18. Soundscape and Noise Exposure Monitoring in a Marine Protected Area Using Shipping Data and Time-Lapse Footage.

    Science.gov (United States)

    Merchant, Nathan D; Pirotta, Enrico; Barton, Tim R; Thompson, Paul M

    2016-01-01

    We review recent work that developed new techniques for underwater noise assessment that integrate acoustic monitoring with automatic identification system (AIS) shipping data and time-lapse video, meteorological, and tidal data. Two sites were studied within the Moray Firth Special Area of Conservation (SAC) for bottlenose dolphins, where increased shipping traffic is expected from construction of offshore wind farms outside the SAC. Noise exposure varied markedly between the sites, and natural and anthropogenic contributions were characterized using multiple data sources. At one site, AIS-operating vessels accounted for total cumulative sound exposure (0.1-10 kHz), suggesting that noise modeling using the AIS would be feasible.

  19. Effects of seismic anisotropy on P-velocity tomography of the Baltic Shield

    Czech Academy of Sciences Publication Activity Database

    Eken, T.; Plomerová, Jaroslava; Vecsey, Luděk; Babuška, Vladislav; Roberts, R.; Shomali, H.; Bodvarsson, R.

    2012-01-01

    Roč. 188, č. 2 (2012), s. 600-612 ISSN 0956-540X R&D Projects: GA AV ČR IAA300120709 Institutional research plan: CEZ:AV0Z30120515 Keywords : body waves * seismic anisotropy * seismic tomography * cratons Subject RIV: DC - Siesmology, Volcanology, Earth Structure Impact factor: 2.853, year: 2012

  20. Evaluation of stress and saturation effects on seismic velocity and electrical resistivity - laboratory testing of rock samples

    Science.gov (United States)

    Vilhelm, Jan; Jirků, Jaroslav; Slavík, Lubomír; Bárta, Jaroslav

    2016-04-01

    Repository, located in a deep geological formation, is today considered the most suitable solution for disposal of spent nuclear fuel and high-level waste. The geological formations, in combination with an engineered barrier system, should ensure isolation of the waste from the environment for thousands of years. For long-term monitoring of such underground excavations special monitoring systems are developed. In our research we developed and tested monitoring system based on repeated ultrasonic time of flight measurement and electrical resistivity tomography (ERT). As a test site Bedřichov gallery in the northern Bohemia was selected. This underground gallery in granitic rock was excavated using Tunnel Boring Machine (TBM). The seismic high-frequency measurements are performed by pulse-transmission technique directly on the rock wall using one seismic source and three receivers in the distances of 1, 2 and 3 m. The ERT measurement is performed also on the rock wall using 48 electrodes. The spacing between electrodes is 20 centimeters. An analysis of relation of seismic velocity and electrical resistivity on water saturation and stress state of the granitic rock is necessary for the interpretation of both seismic monitoring and ERT. Laboratory seismic and resistivity measurements were performed. One series of experiments was based on uniaxial loading of dry and saturated granitic samples. The relation between stress state and ultrasonic wave velocities was tested separately for dry and saturated rock samples. Other experiments were focused on the relation between electrical resistivity of the rock sample and its saturation level. Rock samples with different porosities were tested. Acknowledgments: This work was partially supported by the Technology Agency of the Czech Republic, project No. TA 0302408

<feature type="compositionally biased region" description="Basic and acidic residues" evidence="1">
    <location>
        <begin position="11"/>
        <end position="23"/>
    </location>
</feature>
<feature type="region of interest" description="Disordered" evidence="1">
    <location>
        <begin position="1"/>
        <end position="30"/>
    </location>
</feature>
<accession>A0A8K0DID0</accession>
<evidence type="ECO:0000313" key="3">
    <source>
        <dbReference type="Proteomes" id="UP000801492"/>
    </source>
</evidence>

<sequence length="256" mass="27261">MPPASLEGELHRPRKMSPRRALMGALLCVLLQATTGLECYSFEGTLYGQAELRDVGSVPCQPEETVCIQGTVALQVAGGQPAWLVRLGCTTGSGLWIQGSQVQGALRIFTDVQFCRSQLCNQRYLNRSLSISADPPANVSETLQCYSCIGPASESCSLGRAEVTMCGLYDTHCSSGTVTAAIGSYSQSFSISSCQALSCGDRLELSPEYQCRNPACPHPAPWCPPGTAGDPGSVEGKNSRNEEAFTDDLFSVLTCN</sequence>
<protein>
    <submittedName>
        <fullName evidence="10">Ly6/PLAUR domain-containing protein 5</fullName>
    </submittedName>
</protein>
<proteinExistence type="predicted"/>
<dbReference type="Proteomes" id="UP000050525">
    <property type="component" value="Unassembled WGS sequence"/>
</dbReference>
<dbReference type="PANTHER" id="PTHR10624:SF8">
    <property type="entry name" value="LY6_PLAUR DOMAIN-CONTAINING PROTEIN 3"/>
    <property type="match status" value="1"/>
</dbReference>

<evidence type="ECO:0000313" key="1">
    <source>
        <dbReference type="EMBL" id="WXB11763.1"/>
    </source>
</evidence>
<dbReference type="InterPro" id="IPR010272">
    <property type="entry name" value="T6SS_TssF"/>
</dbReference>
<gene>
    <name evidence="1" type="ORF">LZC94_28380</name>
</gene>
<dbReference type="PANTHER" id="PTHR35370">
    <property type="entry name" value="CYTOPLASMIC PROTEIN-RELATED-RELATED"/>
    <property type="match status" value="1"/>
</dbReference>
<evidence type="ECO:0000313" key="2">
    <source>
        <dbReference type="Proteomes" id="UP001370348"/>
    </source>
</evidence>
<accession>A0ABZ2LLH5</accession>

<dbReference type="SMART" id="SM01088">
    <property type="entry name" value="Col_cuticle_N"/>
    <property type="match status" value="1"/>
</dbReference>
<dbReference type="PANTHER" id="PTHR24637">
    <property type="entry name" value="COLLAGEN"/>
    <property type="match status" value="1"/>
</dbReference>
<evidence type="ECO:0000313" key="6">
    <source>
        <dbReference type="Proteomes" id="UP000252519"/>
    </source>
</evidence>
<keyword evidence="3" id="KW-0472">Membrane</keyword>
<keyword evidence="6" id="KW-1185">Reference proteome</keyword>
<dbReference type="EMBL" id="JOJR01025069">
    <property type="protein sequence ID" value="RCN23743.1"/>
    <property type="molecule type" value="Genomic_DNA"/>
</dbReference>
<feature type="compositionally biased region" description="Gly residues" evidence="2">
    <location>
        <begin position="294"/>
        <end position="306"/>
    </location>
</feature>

1. A Trial for Detecting the Temporal Variation in Seismic Velocity Accompanied by a Slow Slip Event using Seismic Interferometry of Ambient Noise

    Science.gov (United States)

    Uemura, Miyuu; Ito, Yoshihiro; Ohta, Kazuaki; Hino, Ryota; Shinohara, Masanao

    2017-04-01

    Seismic interferometry is one of the most effective techniques to detect temporal variations in seismic velocity before or after a large earthquake. Some previous studies have been reported on seismic velocity reduction due to the occurrence of large earthquakes (e.g., Wegler et al., 2009; Yamada et al., 2010) as well as preceding them (e.g., Lockner et al., 1977; Yoshimitsu et al., 2009). However, there have only been a few studies thus far which attempt to detect seismic velocity changes associated with slow slip events (SSEs). In this study, we focus on applying seismic interferometry to ambient noise data from ocean bottom seismometers (OBSs) deployed near a subduction zone. Between the end of January 2011 and the largest foreshock occurring on March 9th that precedes the March 11, 2011 Tohoku-Oki earthquake, SSEs and low-frequency tremors were detected offshore Miyagi Prefecture (Ito et al., 2013, 2015; Katakami et al., 2016). We applied our seismic interferometry analysis using ambient noise to recordings from 17 OBS stations that were installed in the vicinity of the 2011 Tohoku-Oki earthquake source region, and only considered the recordings from before that major earthquake. All the OBSs are short-period seismometers with three components which have an eigenfrequency of 4.5 Hz. These OBSs were deployed offshore Miyagi Prefecture between November 2010 and April 2011. Before proceeding with the seismic interferometry analysis, we needed to estimate the two horizontal components of the original deployment orientation for 13 OBSs in (we could not estimate them for 4 OBSs). To obtain the OBS orientation, we used particle orbits of some direct P waves from selected tectonic earthquakes, in order to extract one vertical and two horizontal components. Then, the seismic interferometry analysis consisted of the following steps. First, we applied a band-pass filter of 0.25-2.0 Hz and one-bit technique to the ambient noise signal. Second, we calculated auto